Free Press Journal

The House of Unexpected Sisters by Alexander McCall Smith: Review

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Title: The House of Unexpected Sisters

Author: Alexander McCall Smith

Publishers: Hachette India


Pages: 226

Price: Rs 799

Have you heard of Botswana? It’s an arid land in the thick of South Africa, landscaped by the Kalahari Desert. It can steal your heart with its warmth and introduce you to a set of simple people who can teach you a lesson or ten on basic etiquettes. But most importantly, Botswana is home to The No. 1 Ladies’ Detective Agency — one that has been an endearing read for everyone who has followed this series of stories by Alexander McCall Smith.

The 18th novel in the series, The House of Unexpected Sisters has tugged onto the reader’s heartstrings with an interesting plot and its iconic yet affable characters. This book begins with the dismissal of Charity Mompoloki. Under suspicious circumstances, she is asked to leave the services as a saleswoman at ‘The Office Place’ — an office furniture retailing company. Charity finds it difficult to support her children and her acquaintance — Mr Polopetsi introduces this case at his part-time work facility called The No. 1 Ladies’ Detective Agency, headed by none other than the traditionally built Mma Ramotswe. Charity is expelled under the pretext of being rude to a customer. At first, you would think that the moral grounds laid by this little township are higher than almost all other lands with laws. Who would expel a saleswoman just because she has been rude to a customer?

Starting off with this puzzle, Mma Ramotswe together with her self-appointed Principle Investigating Officer — Mma Makutsi and Rra Polopetsi get onto this trail to unravel some mysteries related to Charity’s expulsion. To avoid conflict with Mma Makutsi who feels very strongly for Charity and their connection from the Botswana Secretarial College, Mma Ramotswe kick-starts a parallel investigation to arrive at a proper conclusion. In the process of uncovering the truth, Mma Ramotswe undergoes an emotional upheaval as she discovers a few personal truths that had escaped her notice over a cup of tea, some advice and slices of fruitcakes on one of her visits to Mma Potokwani. While the gentle Mr J.L.B. Matekoni makes an appearance in the book whenever Mma Ramotswe needs some advice or just some company, Charlie, the incompetent mechanic leaves you chuckling with his quirks and love for ladies. The notorious Violet Sephotho and Note Mokoti — Mma Ramotswe’s ex-husband make a cameo in this book as well.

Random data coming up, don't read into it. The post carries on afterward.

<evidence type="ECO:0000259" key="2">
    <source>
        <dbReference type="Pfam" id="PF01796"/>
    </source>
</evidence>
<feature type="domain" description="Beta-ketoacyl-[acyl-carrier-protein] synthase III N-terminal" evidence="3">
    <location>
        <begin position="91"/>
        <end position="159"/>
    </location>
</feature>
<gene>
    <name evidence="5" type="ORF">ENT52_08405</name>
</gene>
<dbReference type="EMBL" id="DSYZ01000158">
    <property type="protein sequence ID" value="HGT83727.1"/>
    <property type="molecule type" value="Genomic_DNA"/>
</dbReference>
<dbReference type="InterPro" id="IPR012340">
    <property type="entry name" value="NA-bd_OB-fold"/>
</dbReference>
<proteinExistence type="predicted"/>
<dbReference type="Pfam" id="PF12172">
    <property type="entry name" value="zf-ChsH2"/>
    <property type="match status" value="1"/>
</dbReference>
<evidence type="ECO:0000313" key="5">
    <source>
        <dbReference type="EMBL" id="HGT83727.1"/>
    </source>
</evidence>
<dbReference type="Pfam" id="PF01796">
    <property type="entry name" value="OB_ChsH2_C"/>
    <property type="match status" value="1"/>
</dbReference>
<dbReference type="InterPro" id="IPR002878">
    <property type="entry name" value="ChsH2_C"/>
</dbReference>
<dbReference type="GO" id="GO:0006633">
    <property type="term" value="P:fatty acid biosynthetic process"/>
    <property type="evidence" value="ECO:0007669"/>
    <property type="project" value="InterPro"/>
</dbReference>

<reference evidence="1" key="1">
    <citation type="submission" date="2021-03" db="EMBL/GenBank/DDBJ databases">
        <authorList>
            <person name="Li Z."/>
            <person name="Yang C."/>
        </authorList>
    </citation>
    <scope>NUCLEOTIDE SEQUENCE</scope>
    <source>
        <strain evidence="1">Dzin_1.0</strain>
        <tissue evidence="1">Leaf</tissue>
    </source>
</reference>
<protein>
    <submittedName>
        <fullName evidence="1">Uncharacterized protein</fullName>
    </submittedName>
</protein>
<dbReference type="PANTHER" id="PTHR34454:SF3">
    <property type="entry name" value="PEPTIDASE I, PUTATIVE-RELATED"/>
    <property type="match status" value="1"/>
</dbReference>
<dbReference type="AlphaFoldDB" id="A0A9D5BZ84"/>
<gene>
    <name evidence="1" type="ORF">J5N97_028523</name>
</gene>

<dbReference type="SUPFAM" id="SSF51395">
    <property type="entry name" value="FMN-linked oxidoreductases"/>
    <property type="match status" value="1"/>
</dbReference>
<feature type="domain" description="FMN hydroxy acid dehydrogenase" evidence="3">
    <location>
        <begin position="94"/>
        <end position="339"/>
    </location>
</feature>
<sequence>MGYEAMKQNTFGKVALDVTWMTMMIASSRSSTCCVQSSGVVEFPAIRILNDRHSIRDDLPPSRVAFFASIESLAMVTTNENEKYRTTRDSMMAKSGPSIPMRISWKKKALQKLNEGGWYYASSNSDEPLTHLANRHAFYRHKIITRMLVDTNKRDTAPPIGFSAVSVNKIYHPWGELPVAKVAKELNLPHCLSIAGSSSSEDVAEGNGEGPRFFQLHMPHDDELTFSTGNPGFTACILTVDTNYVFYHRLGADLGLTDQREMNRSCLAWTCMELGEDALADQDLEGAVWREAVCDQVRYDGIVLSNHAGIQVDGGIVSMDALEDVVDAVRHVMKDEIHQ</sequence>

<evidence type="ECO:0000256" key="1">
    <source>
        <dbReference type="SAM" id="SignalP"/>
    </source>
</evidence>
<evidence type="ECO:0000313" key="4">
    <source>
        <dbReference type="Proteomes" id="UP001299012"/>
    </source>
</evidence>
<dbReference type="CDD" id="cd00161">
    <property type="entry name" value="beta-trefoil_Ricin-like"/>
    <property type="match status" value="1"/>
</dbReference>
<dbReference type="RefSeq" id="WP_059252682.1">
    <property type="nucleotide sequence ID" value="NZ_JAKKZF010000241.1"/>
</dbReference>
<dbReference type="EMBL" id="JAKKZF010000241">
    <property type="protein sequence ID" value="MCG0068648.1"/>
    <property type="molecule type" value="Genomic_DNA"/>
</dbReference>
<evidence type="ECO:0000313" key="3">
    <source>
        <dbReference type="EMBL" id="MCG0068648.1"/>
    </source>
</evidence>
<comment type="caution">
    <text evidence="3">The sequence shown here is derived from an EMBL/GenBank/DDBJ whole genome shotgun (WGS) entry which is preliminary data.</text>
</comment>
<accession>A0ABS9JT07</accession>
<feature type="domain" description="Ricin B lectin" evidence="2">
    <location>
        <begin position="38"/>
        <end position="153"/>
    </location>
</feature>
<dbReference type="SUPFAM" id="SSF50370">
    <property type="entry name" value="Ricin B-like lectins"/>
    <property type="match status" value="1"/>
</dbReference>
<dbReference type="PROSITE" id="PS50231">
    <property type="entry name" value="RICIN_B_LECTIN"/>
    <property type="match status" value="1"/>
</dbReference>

But if there is something to learn from the good people of Gabarone, it’s the way they address each other and the respect that is doled out every time a person speaks to the other. Mma Ramotswe constantly puts herself in the other person’s shoes to understand what would be acceptable to say when. She often uses small talk and chit chats her way to get out of sticky situations whenever there is a chance of her hurting the sentiments of the other person. The book introduces you to characters you would love to get to know. Their banter makes for a light read: whether it is talking about the appropriate colour of men’s clothing as they drive around in Mma Ramotswe’s little white van or the topic of employee loyalties and their relationships with their bosses — each conversation is hilarious as you watch it unfold in front of your eyes. From Mma Makutsi’s bombastic points of view to Mr Polopetsi’s timid expressions, their confrontations of matters that they do not agree on make the read an utter delight.

Smith ensure that he uses dialogue in an extremely clever manner, trying to make you feel involved in the scene. It’s almost like you’re in the character’s head and are itching to tell off Mma Makutsi or laugh out aloud at Rra Polopetsi’s funny remarks. This is what adds to the reading experience of the book.

All in all, for all those who have been loyal to the series—the characters feel like old friends you’d like to visit every once in a while. Which is why a large part of the readers have waited year-on-year to visit Botswana through Smith’s mind. Having said that, the books can be read as

Standaloe stories as well, but the feeling of being an outsider to inside-jokes will seep in somewhere if you haven’t been privy to the past experiences of these beautiful characters imagined by the author.